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Bernanke, Paulson: Giving Traders What They Want

Traders got what they wanted: 1) Bernanke sounded like Don Kohn, and 2) Paulson is taking the reigns and indicating he is trying to stop the subprime crises from spreading.

1) Bernanke: In his speech last night, Bernanke made it clear he was worried about the direction of the economy. He said the labor market was weakening and that "With respect to household spending, the data received over the past month have been on the soft side."

What has got traders talking this morning is that Bernanke not only made a case for a 25 basis point cut in rates in December--it was widely believed that that would happen, despite the reticence of some Fed members--but that he may have laid the groundwork for a 50 basis point cut if the data indicated further deterioration.

Tony Crescenzi at Miller Tabak and others have pointed to the closing sentence: "In making its policy decision, the Committee will have to judge whether the outlook for the economy or the balance of risks has shifted materially."

The word "materially" implies a more aggressive stance if the data changes.

2) Paulson: Treasury Secretary Paulson has been meeting with loan servicing companies and other executives in the mortgage industry to work out a plan that would extend lower, introductory interest rates on home loans before they reset at higher levels. There is hope that some kind of formal announcement can be made in a week or two.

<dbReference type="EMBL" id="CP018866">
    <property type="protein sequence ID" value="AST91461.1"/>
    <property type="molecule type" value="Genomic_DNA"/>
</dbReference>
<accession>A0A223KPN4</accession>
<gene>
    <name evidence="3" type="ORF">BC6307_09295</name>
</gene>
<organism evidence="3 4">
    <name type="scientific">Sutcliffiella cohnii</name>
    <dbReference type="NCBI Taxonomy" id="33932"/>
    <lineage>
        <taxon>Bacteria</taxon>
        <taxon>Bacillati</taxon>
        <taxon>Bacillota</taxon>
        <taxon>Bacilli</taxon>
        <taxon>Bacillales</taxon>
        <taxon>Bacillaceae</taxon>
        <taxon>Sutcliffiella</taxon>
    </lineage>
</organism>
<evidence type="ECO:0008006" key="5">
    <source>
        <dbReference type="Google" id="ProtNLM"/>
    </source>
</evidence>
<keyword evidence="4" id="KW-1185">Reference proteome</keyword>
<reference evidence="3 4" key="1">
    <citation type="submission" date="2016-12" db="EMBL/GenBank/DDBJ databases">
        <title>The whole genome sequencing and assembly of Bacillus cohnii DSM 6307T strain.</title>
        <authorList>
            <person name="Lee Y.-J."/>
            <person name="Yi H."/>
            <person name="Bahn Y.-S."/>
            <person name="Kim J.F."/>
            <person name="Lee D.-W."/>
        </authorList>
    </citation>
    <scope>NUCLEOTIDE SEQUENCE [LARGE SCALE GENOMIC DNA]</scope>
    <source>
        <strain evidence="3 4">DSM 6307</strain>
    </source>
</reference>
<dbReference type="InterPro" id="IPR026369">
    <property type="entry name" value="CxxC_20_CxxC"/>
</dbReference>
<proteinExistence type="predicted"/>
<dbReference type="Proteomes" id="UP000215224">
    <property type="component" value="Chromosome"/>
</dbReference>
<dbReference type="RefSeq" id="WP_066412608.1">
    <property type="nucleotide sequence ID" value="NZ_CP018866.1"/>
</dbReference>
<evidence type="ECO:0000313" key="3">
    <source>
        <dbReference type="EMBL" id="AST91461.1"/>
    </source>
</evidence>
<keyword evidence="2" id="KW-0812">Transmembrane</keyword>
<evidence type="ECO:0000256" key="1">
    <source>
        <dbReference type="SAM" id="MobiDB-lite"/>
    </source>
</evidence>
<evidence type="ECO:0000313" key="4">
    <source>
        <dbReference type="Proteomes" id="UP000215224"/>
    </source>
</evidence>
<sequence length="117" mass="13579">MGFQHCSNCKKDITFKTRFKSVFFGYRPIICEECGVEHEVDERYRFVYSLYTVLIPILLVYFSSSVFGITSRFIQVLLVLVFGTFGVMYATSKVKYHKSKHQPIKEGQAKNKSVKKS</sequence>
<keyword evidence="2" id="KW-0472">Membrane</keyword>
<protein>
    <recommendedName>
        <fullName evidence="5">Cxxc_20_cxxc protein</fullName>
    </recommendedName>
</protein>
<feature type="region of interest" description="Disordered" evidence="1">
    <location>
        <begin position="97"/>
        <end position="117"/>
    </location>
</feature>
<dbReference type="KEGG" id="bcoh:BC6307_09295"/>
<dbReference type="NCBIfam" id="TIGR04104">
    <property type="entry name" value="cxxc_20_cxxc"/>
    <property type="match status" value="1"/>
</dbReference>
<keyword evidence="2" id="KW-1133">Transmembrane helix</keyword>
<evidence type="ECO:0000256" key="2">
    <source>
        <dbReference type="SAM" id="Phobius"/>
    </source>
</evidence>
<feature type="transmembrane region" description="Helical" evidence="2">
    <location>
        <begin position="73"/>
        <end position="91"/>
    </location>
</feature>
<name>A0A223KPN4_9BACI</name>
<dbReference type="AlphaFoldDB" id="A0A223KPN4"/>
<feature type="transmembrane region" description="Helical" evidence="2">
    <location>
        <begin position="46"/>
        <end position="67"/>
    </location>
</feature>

This is what activists have been calling for: a concerted attempt to stop the contagion. Alarm bells went off on Wednesday when Wells Fargo announced they were taking a $1.4 billion provision for possible losses on home equity loans.This was not subprime; there were millions of "piggyback" loans done in the last few years, where an original mortgage was combined with a home equity loan, often at 100% of the value of the house.

If high loan to value ratio loans start deteriorating, and banks will not refinance loans that have high loan to value ratios, we could be in much bigger trouble.

This is an important day: the Fed and the Executive Branch are clearly working to resolve the problem.



Questions? Comments? tradertalk@cnbc.com

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  • A CNBC reporter since 1990, Bob Pisani covers Wall Street from the floor of the New York Stock Exchange.

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